If accepted, this delineation will signal a new reality, that human activities, writes Meyer, not natural processes, are now the dominant driver of change on Earth’s surface—”that carbon pollution, climate change, deforestation, factory farms, mass die-offs, and enormous road networks have made a greater imprint on the planet than any other force in the past 12,000 years.”
William Ruddiman, a professor of environmental sciences at the University of Virginia, is extremely worried about climate change, but he nonetheless hopes the committee votes against both questions. For the past two years, he has lobbied its members to think of the Anthropocene not as a sudden upheaval, but as a gradual change, a slow transformation of the planet that began 5,000 years ago. “Where could you possibly pick a single start date in this ever-evolving story?” he asked Meyer in an email.
Trained as a marine geologist, Ruddiman for the past fifteen years has worked on a hypothesis that posits that pre-industrial age humans raised greenhouse gas levels in the atmosphere. Looking back seven thousand years into the Holocene—the current 11,500-year-old geological epoch—Ruddiman has proposed that early agriculture emitted enough methane and carbon dioxide to offset what would have been a global cold cycle. Ruddiman says that in contrast to the familiar view that human-caused greenhouse gases began with the industrial revolution, “the baseline of human effects on climate started earlier and that the total effect is larger.”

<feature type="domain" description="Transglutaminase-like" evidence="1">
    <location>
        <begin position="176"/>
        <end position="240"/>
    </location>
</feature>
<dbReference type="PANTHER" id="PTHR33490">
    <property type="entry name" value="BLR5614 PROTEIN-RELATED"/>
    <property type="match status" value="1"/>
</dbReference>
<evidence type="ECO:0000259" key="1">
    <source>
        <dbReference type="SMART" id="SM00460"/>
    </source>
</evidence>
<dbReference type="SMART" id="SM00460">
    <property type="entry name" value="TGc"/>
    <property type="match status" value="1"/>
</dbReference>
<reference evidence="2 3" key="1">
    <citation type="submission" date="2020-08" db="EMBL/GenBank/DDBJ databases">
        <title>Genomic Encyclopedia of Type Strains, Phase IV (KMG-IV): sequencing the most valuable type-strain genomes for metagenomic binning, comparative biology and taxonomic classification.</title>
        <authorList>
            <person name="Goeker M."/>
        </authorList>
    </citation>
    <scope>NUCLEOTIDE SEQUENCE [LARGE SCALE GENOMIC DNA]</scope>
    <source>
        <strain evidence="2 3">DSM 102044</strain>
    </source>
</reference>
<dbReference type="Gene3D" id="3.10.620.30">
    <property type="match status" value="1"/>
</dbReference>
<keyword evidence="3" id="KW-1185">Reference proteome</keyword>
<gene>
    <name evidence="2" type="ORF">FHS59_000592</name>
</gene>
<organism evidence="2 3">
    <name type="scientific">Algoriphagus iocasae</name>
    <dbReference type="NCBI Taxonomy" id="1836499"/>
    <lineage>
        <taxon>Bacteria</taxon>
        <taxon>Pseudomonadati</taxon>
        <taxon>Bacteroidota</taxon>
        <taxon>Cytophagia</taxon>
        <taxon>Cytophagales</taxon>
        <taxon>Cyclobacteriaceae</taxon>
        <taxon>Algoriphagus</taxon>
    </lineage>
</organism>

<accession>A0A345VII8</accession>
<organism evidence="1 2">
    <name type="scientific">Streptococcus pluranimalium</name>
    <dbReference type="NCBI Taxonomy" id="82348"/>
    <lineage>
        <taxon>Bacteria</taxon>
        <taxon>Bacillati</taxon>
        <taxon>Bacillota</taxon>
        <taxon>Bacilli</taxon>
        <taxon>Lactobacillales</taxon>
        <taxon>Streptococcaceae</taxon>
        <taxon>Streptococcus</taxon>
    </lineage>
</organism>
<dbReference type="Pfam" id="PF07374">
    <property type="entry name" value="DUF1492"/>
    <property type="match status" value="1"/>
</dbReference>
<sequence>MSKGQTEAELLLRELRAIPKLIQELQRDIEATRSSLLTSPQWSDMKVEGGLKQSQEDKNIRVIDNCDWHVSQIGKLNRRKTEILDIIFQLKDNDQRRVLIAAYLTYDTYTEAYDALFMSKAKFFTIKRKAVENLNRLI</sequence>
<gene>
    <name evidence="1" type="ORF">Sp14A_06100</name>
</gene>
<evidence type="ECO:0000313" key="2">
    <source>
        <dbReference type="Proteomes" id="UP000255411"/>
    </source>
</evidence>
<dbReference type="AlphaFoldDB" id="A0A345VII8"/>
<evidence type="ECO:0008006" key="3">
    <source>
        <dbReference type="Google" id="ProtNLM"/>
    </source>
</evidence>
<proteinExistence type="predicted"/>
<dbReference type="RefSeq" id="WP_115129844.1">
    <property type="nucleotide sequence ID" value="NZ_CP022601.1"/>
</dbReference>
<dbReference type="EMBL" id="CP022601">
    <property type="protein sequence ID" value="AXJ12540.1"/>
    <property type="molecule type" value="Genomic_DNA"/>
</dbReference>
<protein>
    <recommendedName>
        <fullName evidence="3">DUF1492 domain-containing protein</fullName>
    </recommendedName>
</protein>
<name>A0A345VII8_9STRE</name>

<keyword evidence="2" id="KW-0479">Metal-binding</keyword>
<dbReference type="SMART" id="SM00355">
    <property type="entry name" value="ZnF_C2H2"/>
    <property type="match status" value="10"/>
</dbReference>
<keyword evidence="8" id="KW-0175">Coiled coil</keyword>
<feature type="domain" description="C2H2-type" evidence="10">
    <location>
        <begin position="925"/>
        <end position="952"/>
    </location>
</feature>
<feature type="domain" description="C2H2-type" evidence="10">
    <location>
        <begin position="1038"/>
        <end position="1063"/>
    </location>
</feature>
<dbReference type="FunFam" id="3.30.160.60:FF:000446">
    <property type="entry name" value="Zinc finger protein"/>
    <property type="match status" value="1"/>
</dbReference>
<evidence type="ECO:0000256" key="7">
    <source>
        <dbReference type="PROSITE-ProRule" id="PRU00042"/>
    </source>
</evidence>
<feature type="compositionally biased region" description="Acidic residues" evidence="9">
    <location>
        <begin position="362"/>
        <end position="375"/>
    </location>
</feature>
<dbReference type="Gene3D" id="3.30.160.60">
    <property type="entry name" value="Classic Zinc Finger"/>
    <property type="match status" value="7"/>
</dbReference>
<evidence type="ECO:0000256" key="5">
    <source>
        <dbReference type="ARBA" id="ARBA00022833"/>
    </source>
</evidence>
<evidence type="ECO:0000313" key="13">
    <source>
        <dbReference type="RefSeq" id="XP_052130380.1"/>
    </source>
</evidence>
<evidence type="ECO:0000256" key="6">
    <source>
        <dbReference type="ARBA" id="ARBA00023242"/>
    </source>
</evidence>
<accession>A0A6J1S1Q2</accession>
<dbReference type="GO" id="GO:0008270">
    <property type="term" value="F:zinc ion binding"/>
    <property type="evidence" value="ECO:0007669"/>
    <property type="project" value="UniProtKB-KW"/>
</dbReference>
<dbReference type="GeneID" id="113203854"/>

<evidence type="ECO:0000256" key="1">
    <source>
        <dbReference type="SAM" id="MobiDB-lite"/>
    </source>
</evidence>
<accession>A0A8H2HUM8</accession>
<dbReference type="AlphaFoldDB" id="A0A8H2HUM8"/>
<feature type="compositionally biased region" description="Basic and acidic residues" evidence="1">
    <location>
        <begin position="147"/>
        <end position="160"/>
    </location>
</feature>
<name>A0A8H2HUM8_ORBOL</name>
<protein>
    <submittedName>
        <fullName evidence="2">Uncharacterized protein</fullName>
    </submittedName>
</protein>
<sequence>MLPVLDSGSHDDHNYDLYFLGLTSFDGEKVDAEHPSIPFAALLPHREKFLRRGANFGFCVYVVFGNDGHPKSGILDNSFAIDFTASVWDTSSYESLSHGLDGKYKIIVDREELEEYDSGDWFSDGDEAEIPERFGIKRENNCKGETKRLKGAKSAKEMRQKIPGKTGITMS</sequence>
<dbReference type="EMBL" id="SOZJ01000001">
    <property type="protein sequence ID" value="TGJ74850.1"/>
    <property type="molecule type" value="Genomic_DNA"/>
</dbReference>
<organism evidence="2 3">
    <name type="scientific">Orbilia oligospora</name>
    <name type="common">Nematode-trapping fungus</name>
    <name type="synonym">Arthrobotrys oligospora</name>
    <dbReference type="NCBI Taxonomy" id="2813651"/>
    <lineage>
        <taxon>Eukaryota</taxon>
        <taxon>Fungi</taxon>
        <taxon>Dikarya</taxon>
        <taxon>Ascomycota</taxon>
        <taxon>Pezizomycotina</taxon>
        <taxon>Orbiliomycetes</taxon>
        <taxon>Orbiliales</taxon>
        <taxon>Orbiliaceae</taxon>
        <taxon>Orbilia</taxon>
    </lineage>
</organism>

Last week, he and 23 other researchers argued the topic at length in the scientific journal Progress in Physical Geography. At stake is a seemingly simple question: When did human influence over the environment reach a tipping point?
For Jan Zalasiewicz, a professor of geography at the University of Leicester, the answer is clear. Zalasiewicz chairs the Anthropocene Working Group, the committee that will soon vote on the existence of the epoch.
“If you look at the main parameters of the Earth-system metabolism, then … things only began to change sharply and dramatically with industrialization,” Jan Zalasiewicz, a professor of geography at the University of Leicester, told Meyer. Zalasiewicz chairs the Anthropocene Working Group, the committee that will soon vote on the existence of the epoch. He believes that the most significant event in humanity’s life on the planet, continues Meyer, “is the Great Acceleration, the period of rapid global industrialization that followed the Second World War. As factories and cars spread across the planet, as the United States and U.S.S.R. prepared for the Cold War, carbon pollution soared. So too did methane pollution, the number of extinctions and invasive species, the degree of surface-level radiation, the quantity of plastic in the ocean, and the amount of rock and soil moved around the planet.”